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A polyamide rear axle transmission crossbeam ready for production


ContiTech uses its knowledge in lightweight construction to conquer other areas of application where metal once dominated. For the first time, the bearings specialist from Hanover in Germany has developed a transmission crossbeam from fiberglass-reinforced polyamide BASF Ultramid for the rear axle, which is used in the Mercedes-Benz S-Class. The new variant is about 25 percent lighter compared to die cast aluminum versions. “The new rear axle transmission crossbeam is a milestone in the use of polyamides in the chassis and has the potential to set a new trend in the automotive industry,” says Kai Frühauf, head of the ContiTech Vibration Control business unit. “Polyamide is increasingly replacing metal. And we’re right there in the forefront helping manufacturers gradually replace metal with high-performance plastics.”

The rear axle transmission crossbeam from ContiTech is used in Mercedes-Benz vehicle models with all-wheel drive – with the exception of the AMG range. As a central component of the rear axle, it supports forces and torques of the rear axle transmission.

The new ContiTech transmission crossbeam

“Absolute precision is called for in the design and production of the transmission crossbeam for the rear axle – particularly in terms of strength and dimensional accuracy of the component,” emphasizes Diethard Schneider, head of lightweight construction pre-development at ContiTech Vibration Control. “Only when all the properties are exactly right can the component be assembled in the axle system without any problems. The fact that premium suppliers are among the forerunners shows the trust and confidence that engineers have today in the performance of our polyamide components for engines and chassis.”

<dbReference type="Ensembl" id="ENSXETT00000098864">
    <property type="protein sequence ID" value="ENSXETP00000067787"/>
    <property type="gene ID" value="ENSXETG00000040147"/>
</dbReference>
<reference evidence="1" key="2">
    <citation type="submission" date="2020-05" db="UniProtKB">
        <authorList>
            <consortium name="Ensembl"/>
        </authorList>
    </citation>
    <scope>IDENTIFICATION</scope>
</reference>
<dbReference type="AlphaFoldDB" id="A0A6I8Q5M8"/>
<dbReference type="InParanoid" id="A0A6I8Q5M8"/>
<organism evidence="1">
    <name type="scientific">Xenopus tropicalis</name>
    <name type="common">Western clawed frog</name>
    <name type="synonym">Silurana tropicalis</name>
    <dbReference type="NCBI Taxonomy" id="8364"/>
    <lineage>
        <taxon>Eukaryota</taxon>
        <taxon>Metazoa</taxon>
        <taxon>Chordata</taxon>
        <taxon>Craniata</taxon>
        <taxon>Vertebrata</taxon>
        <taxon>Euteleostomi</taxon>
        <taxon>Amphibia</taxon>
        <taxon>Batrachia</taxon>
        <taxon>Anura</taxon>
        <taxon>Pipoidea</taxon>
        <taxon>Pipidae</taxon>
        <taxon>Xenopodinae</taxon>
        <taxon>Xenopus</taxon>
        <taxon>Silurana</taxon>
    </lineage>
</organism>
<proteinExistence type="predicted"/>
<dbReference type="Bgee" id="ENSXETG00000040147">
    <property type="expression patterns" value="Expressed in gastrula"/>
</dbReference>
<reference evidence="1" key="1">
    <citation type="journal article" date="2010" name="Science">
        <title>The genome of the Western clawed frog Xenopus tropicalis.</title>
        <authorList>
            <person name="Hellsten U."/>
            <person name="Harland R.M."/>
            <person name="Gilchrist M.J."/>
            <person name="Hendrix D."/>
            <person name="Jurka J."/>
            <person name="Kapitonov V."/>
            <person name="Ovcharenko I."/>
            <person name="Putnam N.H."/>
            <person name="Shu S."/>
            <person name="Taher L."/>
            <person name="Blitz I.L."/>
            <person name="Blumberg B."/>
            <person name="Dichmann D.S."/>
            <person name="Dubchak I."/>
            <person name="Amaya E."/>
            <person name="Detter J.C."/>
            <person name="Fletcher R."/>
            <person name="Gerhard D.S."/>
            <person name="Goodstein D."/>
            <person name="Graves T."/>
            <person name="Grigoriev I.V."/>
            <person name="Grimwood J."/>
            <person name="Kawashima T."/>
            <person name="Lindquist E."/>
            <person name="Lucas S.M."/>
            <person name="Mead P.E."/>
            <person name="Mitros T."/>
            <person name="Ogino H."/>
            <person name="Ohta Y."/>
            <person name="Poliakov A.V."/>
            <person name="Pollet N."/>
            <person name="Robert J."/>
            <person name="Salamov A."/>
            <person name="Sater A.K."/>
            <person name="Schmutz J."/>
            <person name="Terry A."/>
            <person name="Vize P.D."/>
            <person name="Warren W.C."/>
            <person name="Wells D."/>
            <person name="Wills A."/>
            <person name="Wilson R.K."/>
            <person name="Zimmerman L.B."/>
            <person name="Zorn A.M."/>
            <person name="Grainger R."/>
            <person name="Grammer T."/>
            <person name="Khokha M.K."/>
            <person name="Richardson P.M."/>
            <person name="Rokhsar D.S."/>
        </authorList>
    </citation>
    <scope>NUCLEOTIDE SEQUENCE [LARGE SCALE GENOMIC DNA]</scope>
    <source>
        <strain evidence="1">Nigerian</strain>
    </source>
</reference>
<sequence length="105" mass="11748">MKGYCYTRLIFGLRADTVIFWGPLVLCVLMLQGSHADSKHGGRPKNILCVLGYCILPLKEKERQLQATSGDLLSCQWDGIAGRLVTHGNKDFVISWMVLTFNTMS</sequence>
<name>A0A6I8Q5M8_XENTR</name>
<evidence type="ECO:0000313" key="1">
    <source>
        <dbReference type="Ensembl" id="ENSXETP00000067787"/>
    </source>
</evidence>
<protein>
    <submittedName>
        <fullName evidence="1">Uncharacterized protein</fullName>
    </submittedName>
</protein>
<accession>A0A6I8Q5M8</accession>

The polyamide: a material with plenty of potential

Polyamide components make an important contribution in terms of reducing weight and making vehicles more environmentally friendly. Unlike aluminum, polyamide can be shaped at lower temperatures, thus requiring significantly less energy in the manufacturing process. There is also a wide range of possibilities in recycling.

Since 2006, ContiTech Vibration Control has been using BASF Ultramid for bearings in automotive construction. Product solutions include heavy-duty engine mounts, with the annual production volume in 2013 exceeding three million. In 2009, the bearings specialist also launched a lightweight transmission crossbeam from the lightweight material to support the forces and torques of the engine transmission unit. The weight is 50 percent less compared to an aluminum component. ContiTech produces the component in an injection molding process. ContiTech has already delivered millions of torque reaction mounts made from polyamide.

Source: ContiTech
Romain’s opinion:
I may lack of knowledge and background, but I don’t understand why plastics like these are not more widespread in the automotive industry. They are lighter, easier to produce, cheaper and easier to recycle. Why is the automotive industry so slow to include more plastic parts in its products? Which metal part could soon be made of plastics according to you?

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